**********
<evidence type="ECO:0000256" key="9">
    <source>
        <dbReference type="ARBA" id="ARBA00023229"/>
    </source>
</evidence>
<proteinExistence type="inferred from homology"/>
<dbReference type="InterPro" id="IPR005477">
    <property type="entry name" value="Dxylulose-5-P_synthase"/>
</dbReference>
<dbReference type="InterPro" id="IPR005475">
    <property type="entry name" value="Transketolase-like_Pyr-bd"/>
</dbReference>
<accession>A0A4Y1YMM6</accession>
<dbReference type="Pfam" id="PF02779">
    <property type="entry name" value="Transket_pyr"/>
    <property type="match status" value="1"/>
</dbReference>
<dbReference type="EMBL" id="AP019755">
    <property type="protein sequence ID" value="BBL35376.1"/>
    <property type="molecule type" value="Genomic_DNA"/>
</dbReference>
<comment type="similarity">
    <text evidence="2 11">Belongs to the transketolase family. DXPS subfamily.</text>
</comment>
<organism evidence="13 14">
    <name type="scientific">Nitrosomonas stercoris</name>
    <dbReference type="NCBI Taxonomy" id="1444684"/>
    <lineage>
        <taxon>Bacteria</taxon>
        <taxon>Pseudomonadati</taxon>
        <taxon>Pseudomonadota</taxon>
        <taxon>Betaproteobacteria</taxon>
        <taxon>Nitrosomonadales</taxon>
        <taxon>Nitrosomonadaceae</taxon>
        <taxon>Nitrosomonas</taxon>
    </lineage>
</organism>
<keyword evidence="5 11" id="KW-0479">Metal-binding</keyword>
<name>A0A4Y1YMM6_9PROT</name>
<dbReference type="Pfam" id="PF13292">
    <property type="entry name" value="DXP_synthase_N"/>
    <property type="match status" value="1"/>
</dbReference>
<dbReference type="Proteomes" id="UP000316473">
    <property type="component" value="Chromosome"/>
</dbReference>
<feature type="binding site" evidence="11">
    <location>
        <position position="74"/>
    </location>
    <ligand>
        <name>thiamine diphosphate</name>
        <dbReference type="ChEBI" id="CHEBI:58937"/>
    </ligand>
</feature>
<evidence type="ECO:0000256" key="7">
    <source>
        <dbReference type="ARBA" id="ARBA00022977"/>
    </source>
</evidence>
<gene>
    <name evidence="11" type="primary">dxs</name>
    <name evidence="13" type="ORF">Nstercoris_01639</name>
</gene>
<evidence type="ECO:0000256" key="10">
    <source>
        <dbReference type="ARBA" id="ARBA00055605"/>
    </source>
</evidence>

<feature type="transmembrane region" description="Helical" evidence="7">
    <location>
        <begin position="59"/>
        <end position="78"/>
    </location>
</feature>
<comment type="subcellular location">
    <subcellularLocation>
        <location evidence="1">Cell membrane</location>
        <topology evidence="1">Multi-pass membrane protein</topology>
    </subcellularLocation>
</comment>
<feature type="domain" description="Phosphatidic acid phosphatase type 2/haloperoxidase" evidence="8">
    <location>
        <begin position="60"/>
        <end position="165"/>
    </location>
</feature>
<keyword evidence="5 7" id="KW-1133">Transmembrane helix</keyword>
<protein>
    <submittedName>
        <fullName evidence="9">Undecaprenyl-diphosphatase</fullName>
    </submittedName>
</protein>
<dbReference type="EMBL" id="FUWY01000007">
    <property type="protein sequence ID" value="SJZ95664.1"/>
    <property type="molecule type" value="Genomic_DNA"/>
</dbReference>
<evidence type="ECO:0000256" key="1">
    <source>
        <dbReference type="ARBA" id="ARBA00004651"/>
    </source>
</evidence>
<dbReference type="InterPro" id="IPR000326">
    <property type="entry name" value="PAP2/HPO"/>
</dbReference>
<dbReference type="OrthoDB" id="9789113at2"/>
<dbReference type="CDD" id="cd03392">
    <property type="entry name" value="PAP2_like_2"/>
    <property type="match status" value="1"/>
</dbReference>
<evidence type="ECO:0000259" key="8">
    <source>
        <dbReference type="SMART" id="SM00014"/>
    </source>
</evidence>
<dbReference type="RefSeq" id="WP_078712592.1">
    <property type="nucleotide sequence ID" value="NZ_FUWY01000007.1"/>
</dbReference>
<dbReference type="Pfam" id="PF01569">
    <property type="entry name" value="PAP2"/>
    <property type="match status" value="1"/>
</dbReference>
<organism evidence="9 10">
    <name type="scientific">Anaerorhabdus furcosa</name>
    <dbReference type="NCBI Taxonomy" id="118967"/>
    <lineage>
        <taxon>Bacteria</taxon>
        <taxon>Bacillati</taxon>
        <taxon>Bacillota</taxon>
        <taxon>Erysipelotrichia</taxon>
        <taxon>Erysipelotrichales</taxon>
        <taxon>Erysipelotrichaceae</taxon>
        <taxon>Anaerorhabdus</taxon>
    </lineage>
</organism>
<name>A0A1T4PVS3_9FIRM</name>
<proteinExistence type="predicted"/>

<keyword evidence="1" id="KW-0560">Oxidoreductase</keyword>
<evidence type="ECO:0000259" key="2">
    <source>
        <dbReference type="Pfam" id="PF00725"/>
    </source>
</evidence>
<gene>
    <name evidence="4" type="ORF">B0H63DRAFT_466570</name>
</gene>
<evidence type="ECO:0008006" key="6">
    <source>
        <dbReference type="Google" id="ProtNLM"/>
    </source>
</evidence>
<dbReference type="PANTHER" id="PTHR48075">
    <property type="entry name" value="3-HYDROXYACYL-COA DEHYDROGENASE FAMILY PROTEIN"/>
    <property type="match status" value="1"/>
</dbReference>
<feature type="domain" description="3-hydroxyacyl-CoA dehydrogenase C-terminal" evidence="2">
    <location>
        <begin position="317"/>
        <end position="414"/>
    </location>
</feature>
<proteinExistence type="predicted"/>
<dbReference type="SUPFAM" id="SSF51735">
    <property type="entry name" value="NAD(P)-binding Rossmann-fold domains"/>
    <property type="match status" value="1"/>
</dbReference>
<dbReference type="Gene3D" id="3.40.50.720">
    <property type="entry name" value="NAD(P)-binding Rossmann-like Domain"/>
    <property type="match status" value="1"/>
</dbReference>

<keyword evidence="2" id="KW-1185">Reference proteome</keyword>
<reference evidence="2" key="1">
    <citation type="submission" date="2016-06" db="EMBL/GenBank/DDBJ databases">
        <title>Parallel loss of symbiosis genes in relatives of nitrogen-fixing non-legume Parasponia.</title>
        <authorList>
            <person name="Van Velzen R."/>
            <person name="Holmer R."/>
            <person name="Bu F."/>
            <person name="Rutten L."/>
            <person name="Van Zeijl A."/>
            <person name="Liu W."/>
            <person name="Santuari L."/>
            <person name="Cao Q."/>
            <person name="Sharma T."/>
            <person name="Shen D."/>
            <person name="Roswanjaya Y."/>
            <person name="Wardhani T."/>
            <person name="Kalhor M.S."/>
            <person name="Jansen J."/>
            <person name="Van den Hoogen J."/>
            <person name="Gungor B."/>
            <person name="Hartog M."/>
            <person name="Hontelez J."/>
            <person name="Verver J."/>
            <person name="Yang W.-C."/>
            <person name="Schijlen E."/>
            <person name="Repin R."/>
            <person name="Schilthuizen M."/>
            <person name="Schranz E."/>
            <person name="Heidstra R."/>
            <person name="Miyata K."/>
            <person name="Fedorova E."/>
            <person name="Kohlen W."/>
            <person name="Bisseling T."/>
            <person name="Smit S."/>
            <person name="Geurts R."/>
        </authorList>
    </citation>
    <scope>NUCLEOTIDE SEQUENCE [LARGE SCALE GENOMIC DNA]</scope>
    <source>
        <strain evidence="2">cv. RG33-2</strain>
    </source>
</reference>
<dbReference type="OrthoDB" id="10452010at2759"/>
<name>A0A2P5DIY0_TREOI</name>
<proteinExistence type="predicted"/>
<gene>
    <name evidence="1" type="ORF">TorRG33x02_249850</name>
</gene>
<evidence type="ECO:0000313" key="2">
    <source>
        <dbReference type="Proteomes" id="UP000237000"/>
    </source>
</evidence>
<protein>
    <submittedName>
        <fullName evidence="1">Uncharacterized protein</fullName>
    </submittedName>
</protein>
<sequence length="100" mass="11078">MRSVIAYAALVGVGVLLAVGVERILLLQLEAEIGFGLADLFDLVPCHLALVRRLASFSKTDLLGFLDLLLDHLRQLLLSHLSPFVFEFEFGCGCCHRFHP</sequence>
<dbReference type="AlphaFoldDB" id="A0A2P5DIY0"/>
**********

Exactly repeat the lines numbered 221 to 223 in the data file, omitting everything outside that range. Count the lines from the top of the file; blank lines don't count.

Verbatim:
    <source>
        <dbReference type="Proteomes" id="UP000237000"/>
    </source>